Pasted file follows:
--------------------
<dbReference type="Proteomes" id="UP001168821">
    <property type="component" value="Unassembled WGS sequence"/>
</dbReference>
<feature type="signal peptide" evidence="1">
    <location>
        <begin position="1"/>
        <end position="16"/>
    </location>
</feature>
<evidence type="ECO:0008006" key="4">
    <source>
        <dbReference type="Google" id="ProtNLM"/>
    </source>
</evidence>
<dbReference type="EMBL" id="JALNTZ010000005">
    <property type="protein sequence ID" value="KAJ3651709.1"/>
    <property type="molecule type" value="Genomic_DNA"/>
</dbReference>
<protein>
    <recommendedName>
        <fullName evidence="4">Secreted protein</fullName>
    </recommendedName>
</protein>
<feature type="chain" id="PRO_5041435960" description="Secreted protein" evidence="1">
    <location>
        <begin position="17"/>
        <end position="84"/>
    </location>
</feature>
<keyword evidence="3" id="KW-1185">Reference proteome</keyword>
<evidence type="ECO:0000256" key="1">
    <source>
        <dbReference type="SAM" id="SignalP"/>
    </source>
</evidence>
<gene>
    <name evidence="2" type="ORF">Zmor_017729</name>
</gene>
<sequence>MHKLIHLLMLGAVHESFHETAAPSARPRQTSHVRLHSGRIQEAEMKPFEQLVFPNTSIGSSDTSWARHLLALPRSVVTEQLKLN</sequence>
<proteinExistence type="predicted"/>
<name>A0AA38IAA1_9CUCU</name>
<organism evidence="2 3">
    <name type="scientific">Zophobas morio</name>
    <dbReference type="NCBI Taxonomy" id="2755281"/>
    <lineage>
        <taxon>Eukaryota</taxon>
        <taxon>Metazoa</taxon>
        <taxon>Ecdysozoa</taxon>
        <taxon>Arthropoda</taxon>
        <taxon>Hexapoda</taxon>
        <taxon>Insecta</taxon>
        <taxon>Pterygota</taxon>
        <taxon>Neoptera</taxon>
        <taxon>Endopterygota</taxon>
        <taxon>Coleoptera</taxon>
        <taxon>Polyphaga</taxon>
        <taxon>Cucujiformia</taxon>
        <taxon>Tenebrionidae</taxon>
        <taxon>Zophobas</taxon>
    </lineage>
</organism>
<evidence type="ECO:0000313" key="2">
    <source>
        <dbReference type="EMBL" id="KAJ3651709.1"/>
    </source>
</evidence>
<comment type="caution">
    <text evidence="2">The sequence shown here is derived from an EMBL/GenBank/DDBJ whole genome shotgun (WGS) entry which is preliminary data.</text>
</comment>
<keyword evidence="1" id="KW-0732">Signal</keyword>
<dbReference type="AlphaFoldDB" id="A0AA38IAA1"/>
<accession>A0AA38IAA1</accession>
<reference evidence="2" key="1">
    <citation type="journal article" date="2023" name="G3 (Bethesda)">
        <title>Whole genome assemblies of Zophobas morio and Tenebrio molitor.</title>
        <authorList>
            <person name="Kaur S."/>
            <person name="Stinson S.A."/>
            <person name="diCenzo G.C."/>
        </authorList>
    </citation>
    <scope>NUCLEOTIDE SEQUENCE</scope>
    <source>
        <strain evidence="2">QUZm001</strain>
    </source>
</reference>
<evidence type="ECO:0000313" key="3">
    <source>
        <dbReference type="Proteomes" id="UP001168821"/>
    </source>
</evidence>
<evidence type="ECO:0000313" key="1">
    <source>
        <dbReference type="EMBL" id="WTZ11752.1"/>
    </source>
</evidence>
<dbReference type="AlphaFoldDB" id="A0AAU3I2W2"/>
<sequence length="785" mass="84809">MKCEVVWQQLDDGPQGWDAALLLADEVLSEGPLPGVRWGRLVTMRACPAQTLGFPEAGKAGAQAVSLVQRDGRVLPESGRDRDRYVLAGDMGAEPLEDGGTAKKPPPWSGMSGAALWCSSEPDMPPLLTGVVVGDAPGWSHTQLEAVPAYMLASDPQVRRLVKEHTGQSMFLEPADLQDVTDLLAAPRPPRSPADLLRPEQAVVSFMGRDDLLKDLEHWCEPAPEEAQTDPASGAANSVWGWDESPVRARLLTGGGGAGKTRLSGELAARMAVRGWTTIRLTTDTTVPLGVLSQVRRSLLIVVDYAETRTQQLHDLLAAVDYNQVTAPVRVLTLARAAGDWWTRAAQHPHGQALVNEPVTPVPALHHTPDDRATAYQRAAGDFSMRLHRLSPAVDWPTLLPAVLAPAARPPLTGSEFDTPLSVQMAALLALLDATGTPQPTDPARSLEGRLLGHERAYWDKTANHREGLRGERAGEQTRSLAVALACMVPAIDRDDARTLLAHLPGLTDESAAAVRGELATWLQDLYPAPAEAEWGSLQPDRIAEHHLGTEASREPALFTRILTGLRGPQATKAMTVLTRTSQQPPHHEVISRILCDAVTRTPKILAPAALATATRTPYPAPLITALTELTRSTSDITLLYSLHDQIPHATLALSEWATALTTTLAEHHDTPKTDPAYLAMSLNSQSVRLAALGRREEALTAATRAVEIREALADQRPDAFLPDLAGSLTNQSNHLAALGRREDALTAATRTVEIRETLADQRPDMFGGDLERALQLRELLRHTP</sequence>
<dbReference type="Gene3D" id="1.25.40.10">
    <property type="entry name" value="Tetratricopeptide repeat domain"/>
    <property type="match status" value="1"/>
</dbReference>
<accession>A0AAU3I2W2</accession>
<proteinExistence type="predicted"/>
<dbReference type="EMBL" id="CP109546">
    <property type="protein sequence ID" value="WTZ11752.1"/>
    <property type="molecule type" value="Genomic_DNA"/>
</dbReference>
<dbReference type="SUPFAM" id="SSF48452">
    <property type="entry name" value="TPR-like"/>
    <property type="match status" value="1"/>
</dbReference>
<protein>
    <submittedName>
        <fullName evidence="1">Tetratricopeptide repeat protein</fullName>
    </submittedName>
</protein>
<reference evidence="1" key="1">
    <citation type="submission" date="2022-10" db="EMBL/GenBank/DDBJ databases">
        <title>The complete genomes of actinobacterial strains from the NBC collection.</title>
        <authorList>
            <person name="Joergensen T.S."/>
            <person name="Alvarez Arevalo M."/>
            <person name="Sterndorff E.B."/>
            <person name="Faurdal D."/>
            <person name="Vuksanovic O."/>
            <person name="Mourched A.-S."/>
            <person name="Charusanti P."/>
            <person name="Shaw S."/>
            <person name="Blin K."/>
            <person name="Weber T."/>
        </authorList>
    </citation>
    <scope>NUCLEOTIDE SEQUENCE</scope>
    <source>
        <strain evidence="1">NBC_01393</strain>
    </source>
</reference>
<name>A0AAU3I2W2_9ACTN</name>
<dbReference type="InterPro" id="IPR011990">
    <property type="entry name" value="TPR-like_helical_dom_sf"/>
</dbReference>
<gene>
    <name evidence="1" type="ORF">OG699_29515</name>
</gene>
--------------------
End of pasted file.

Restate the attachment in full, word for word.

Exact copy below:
<dbReference type="Proteomes" id="UP001168821">
    <property type="component" value="Unassembled WGS sequence"/>
</dbReference>
<feature type="signal peptide" evidence="1">
    <location>
        <begin position="1"/>
        <end position="16"/>
    </location>
</feature>
<evidence type="ECO:0008006" key="4">
    <source>
        <dbReference type="Google" id="ProtNLM"/>
    </source>
</evidence>
<dbReference type="EMBL" id="JALNTZ010000005">
    <property type="protein sequence ID" value="KAJ3651709.1"/>
    <property type="molecule type" value="Genomic_DNA"/>
</dbReference>
<protein>
    <recommendedName>
        <fullName evidence="4">Secreted protein</fullName>
    </recommendedName>
</protein>
<feature type="chain" id="PRO_5041435960" description="Secreted protein" evidence="1">
    <location>
        <begin position="17"/>
        <end position="84"/>
    </location>
</feature>
<keyword evidence="3" id="KW-1185">Reference proteome</keyword>
<evidence type="ECO:0000256" key="1">
    <source>
        <dbReference type="SAM" id="SignalP"/>
    </source>
</evidence>
<gene>
    <name evidence="2" type="ORF">Zmor_017729</name>
</gene>
<sequence>MHKLIHLLMLGAVHESFHETAAPSARPRQTSHVRLHSGRIQEAEMKPFEQLVFPNTSIGSSDTSWARHLLALPRSVVTEQLKLN</sequence>
<proteinExistence type="predicted"/>
<name>A0AA38IAA1_9CUCU</name>
<organism evidence="2 3">
    <name type="scientific">Zophobas morio</name>
    <dbReference type="NCBI Taxonomy" id="2755281"/>
    <lineage>
        <taxon>Eukaryota</taxon>
        <taxon>Metazoa</taxon>
        <taxon>Ecdysozoa</taxon>
        <taxon>Arthropoda</taxon>
        <taxon>Hexapoda</taxon>
        <taxon>Insecta</taxon>
        <taxon>Pterygota</taxon>
        <taxon>Neoptera</taxon>
        <taxon>Endopterygota</taxon>
        <taxon>Coleoptera</taxon>
        <taxon>Polyphaga</taxon>
        <taxon>Cucujiformia</taxon>
        <taxon>Tenebrionidae</taxon>
        <taxon>Zophobas</taxon>
    </lineage>
</organism>
<evidence type="ECO:0000313" key="2">
    <source>
        <dbReference type="EMBL" id="KAJ3651709.1"/>
    </source>
</evidence>
<comment type="caution">
    <text evidence="2">The sequence shown here is derived from an EMBL/GenBank/DDBJ whole genome shotgun (WGS) entry which is preliminary data.</text>
</comment>
<keyword evidence="1" id="KW-0732">Signal</keyword>
<dbReference type="AlphaFoldDB" id="A0AA38IAA1"/>
<accession>A0AA38IAA1</accession>
<reference evidence="2" key="1">
    <citation type="journal article" date="2023" name="G3 (Bethesda)">
        <title>Whole genome assemblies of Zophobas morio and Tenebrio molitor.</title>
        <authorList>
            <person name="Kaur S."/>
            <person name="Stinson S.A."/>
            <person name="diCenzo G.C."/>
        </authorList>
    </citation>
    <scope>NUCLEOTIDE SEQUENCE</scope>
    <source>
        <strain evidence="2">QUZm001</strain>
    </source>
</reference>
<evidence type="ECO:0000313" key="3">
    <source>
        <dbReference type="Proteomes" id="UP001168821"/>
    </source>
</evidence>
<evidence type="ECO:0000313" key="1">
    <source>
        <dbReference type="EMBL" id="WTZ11752.1"/>
    </source>
</evidence>
<dbReference type="AlphaFoldDB" id="A0AAU3I2W2"/>
<sequence length="785" mass="84809">MKCEVVWQQLDDGPQGWDAALLLADEVLSEGPLPGVRWGRLVTMRACPAQTLGFPEAGKAGAQAVSLVQRDGRVLPESGRDRDRYVLAGDMGAEPLEDGGTAKKPPPWSGMSGAALWCSSEPDMPPLLTGVVVGDAPGWSHTQLEAVPAYMLASDPQVRRLVKEHTGQSMFLEPADLQDVTDLLAAPRPPRSPADLLRPEQAVVSFMGRDDLLKDLEHWCEPAPEEAQTDPASGAANSVWGWDESPVRARLLTGGGGAGKTRLSGELAARMAVRGWTTIRLTTDTTVPLGVLSQVRRSLLIVVDYAETRTQQLHDLLAAVDYNQVTAPVRVLTLARAAGDWWTRAAQHPHGQALVNEPVTPVPALHHTPDDRATAYQRAAGDFSMRLHRLSPAVDWPTLLPAVLAPAARPPLTGSEFDTPLSVQMAALLALLDATGTPQPTDPARSLEGRLLGHERAYWDKTANHREGLRGERAGEQTRSLAVALACMVPAIDRDDARTLLAHLPGLTDESAAAVRGELATWLQDLYPAPAEAEWGSLQPDRIAEHHLGTEASREPALFTRILTGLRGPQATKAMTVLTRTSQQPPHHEVISRILCDAVTRTPKILAPAALATATRTPYPAPLITALTELTRSTSDITLLYSLHDQIPHATLALSEWATALTTTLAEHHDTPKTDPAYLAMSLNSQSVRLAALGRREEALTAATRAVEIREALADQRPDAFLPDLAGSLTNQSNHLAALGRREDALTAATRTVEIRETLADQRPDMFGGDLERALQLRELLRHTP</sequence>
<dbReference type="Gene3D" id="1.25.40.10">
    <property type="entry name" value="Tetratricopeptide repeat domain"/>
    <property type="match status" value="1"/>
</dbReference>
<accession>A0AAU3I2W2</accession>
<proteinExistence type="predicted"/>
<dbReference type="EMBL" id="CP109546">
    <property type="protein sequence ID" value="WTZ11752.1"/>
    <property type="molecule type" value="Genomic_DNA"/>
</dbReference>
<dbReference type="SUPFAM" id="SSF48452">
    <property type="entry name" value="TPR-like"/>
    <property type="match status" value="1"/>
</dbReference>
<protein>
    <submittedName>
        <fullName evidence="1">Tetratricopeptide repeat protein</fullName>
    </submittedName>
</protein>
<reference evidence="1" key="1">
    <citation type="submission" date="2022-10" db="EMBL/GenBank/DDBJ databases">
        <title>The complete genomes of actinobacterial strains from the NBC collection.</title>
        <authorList>
            <person name="Joergensen T.S."/>
            <person name="Alvarez Arevalo M."/>
            <person name="Sterndorff E.B."/>
            <person name="Faurdal D."/>
            <person name="Vuksanovic O."/>
            <person name="Mourched A.-S."/>
            <person name="Charusanti P."/>
            <person name="Shaw S."/>
            <person name="Blin K."/>
            <person name="Weber T."/>
        </authorList>
    </citation>
    <scope>NUCLEOTIDE SEQUENCE</scope>
    <source>
        <strain evidence="1">NBC_01393</strain>
    </source>
</reference>
<name>A0AAU3I2W2_9ACTN</name>
<dbReference type="InterPro" id="IPR011990">
    <property type="entry name" value="TPR-like_helical_dom_sf"/>
</dbReference>
<gene>
    <name evidence="1" type="ORF">OG699_29515</name>
</gene>